Last weekend I spent time in Chicago for the Out of Chicago Conference. On my last night there, fellow author Levi Sim and myself hosted a photowalk for attendees. Our small group was able to check out the University Club, which overlooks Millennium Park, on Saturday night.

And it was just in time for the Saturday night fireworks.

With my new Vanguard Veo 2 tripod in tow, we made our way up to the balcony. Instead of focusing distinctly on the fireworks, I wanted to capture the environment around them. It was Pride Weekend in Chicago, and one of the main buildings surrounding Millennium Park had spelled out “PRIDE” in its window.

Capturing various different shots of the fireworks allowed me to create a unique scene that would be rarely seen.

And while I was happy with my 13-second exposures, I wanted more. Specifically, I wanted more fireworks. I wanted the biggest grand finale I could create.

To do this, I had to get creative with my post-processing.

Blend Modes in Photoshop

I brought all three images into Photoshop by right-clicking them in Lightroom and selecting “Open as Layers in Photoshop.”

From there, the process is pretty straight-forward. I chose the first image as my “base” image, and then the other two were layered on top of it. Those two photographs I selected the blend mode in Photoshop to “Lighten.” This allows you to keep the brighter parts of a layer — for instance, fireworks and car trails — while letting the others fall behind (the darker trees and buildings).

In a nutshell, it blends the brightest parts of your image together with your other layers.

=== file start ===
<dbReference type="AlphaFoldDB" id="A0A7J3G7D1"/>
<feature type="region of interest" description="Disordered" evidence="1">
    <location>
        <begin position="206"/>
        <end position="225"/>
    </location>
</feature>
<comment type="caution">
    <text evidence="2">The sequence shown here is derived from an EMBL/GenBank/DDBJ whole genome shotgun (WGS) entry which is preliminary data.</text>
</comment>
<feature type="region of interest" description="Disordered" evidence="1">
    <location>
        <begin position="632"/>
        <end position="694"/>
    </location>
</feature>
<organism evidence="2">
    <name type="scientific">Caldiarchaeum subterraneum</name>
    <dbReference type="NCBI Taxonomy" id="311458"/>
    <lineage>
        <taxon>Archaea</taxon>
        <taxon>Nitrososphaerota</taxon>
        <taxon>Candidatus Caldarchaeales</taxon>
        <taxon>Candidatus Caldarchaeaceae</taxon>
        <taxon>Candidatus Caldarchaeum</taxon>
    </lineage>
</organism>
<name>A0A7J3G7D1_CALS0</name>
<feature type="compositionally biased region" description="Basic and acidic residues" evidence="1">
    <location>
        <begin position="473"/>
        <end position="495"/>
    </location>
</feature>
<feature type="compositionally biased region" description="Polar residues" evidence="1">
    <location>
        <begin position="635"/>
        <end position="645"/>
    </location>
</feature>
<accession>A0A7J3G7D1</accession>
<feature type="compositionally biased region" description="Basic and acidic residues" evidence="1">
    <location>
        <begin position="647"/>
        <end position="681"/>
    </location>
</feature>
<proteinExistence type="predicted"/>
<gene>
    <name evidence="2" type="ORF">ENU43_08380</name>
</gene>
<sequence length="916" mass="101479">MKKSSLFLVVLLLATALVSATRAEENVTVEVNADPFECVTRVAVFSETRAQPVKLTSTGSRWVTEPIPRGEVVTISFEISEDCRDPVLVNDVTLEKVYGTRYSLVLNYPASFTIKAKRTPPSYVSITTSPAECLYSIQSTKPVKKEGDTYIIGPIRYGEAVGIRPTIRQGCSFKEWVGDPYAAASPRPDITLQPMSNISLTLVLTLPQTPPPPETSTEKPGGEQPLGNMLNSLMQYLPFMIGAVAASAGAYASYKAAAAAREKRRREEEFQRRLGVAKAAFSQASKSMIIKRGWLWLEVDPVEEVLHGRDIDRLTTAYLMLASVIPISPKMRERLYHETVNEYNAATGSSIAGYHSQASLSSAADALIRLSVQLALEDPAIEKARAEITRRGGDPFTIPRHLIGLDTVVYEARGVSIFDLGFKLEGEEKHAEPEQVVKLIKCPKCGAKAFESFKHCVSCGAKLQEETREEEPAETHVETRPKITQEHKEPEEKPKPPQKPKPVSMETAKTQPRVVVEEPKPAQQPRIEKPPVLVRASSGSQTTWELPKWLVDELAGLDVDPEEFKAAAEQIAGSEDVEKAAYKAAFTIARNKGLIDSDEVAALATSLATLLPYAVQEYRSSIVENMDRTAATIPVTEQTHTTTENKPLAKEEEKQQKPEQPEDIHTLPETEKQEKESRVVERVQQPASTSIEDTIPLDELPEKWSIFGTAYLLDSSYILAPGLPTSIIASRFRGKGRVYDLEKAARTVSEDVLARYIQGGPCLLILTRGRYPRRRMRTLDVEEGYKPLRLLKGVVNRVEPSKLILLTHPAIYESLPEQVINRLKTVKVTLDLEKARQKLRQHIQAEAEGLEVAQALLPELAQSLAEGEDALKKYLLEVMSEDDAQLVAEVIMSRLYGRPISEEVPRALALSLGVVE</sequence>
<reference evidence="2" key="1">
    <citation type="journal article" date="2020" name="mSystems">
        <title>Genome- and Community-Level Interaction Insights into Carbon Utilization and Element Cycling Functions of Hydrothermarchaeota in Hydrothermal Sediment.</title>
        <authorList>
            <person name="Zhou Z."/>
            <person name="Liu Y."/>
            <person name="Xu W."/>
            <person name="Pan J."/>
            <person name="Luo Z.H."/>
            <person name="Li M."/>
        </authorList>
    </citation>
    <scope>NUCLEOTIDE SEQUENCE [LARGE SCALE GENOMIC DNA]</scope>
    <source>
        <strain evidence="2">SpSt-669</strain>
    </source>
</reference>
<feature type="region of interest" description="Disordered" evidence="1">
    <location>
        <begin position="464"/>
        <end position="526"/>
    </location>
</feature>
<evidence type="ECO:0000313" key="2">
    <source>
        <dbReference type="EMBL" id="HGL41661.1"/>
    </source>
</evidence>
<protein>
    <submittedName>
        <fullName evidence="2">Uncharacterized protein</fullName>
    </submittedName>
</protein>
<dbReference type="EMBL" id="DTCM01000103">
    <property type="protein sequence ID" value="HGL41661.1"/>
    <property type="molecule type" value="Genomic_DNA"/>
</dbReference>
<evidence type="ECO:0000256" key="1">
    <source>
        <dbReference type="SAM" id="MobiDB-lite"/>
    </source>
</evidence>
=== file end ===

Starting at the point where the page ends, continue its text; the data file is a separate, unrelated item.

Final Adjustments in Lightroom

From there, I brought the final image back into Lightroom. Because I was shooting with a wide angle lens, I straightened the image so the building with “PRIDE” on it was no longer leaning. I also cropped the bottom of the photograph, to get rid of the railing screen that was reflecting a blue hue.

I also boosted the clarity, vibrance and saturation. I usually do this in a lot of my images, but with fireworks especially, this helps to add a bit of “pop” to the photograph. I also reduced the highlights just slightly, enough where the brighter areas weren’t completely blinding.

Finally, I adjusted the tint. The initial photographs were taken with the “Cloudy” white balance setting, meaning they were a bit warm. I added back a bit of blue and also added some green to further show the trees in the park.


Not all of us have the ability to go to a big city and capture some amazing fireworks. But with a little creativity, you can blend photographs together using Photoshop layers and blend modes, creating the ultimate grand finale.